Be Delighted

"Oh my my my my, what an eager little mind!"

Auntie Mame

Monday, July 4, 2022

Creatures Great and Small

 Just a lot of small, recent works focusing on animals and birds. I hope you enjoy them.


                                                    Side Eye 6" x 6" sold to David Box



                                        Backwards Glance 6" x 6" sold to Sherry Grusendorf.



                                                                       Crow  6" x 6"


                                                                    Snow Hare 6" x 6"


                                                                    Bear Stare 6" x 6"




                                                                       Sparrow 6" x 6"


                                               Burrowing Owl 4.5" circle Sold to Sukie Danks




                                                 Chance 6" x 6" A horse I actually know.




Descent (from my sketchbook) done with Posca pens



                                                                Cedar Waxwing 6" x 6"





Saturday, April 2, 2022

More Solitude

                        A continuation of my Solitude series, little houses in various landscapes.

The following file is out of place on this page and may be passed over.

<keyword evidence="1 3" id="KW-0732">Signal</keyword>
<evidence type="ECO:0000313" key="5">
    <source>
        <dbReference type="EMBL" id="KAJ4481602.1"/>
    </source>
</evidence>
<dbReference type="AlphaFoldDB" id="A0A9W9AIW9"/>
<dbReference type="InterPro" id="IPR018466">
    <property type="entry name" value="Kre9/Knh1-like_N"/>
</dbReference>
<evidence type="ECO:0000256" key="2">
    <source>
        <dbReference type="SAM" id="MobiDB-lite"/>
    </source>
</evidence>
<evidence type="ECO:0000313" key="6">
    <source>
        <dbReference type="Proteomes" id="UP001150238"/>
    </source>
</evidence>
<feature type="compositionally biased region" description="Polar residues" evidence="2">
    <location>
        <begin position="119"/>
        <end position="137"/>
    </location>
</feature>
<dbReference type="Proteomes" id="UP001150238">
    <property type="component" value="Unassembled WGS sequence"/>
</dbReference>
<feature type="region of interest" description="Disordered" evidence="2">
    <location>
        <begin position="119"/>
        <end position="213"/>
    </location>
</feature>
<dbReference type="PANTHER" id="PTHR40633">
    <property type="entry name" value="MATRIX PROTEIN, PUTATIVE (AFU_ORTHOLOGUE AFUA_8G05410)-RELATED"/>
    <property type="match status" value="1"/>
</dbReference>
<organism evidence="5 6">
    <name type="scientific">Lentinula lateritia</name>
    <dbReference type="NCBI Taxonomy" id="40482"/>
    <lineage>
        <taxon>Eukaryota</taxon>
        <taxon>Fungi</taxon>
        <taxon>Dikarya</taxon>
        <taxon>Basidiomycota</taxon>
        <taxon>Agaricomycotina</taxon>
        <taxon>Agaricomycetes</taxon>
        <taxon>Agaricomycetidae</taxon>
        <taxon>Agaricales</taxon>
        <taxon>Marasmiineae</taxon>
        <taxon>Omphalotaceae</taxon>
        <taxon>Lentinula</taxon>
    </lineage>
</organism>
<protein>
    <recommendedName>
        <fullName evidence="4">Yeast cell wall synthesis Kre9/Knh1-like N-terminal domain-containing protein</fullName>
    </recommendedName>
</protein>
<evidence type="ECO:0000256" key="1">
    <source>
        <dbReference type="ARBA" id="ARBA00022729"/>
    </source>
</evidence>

Solitude #6



                                                                        Solitude #7


Solitude #8 (sold)


Solitude #9


Solitude #9 framed


Solitude #10


Some of these were on display last month. They will all be framed for a show in June.













Wednesday, January 19, 2022

Solitary Houses

 I've been working on some more imaginary textile landscapes using both traditional piecing and quilting but also slow stitch, and improvisational piecing and layering, with a variety of natural fabrics (cotton, silk, and linen) plus lots of embroidery, bits of lace, some tulle net, and a dose of crochet.

Solitude #1 started out as a purely abstract exercise in random stitching and piecing, about three years ago, but adding a small house recently gave it a mood and presence. I saw a small cottage on a cloudy Yorkshire Moor and wondered who lived there so quietly.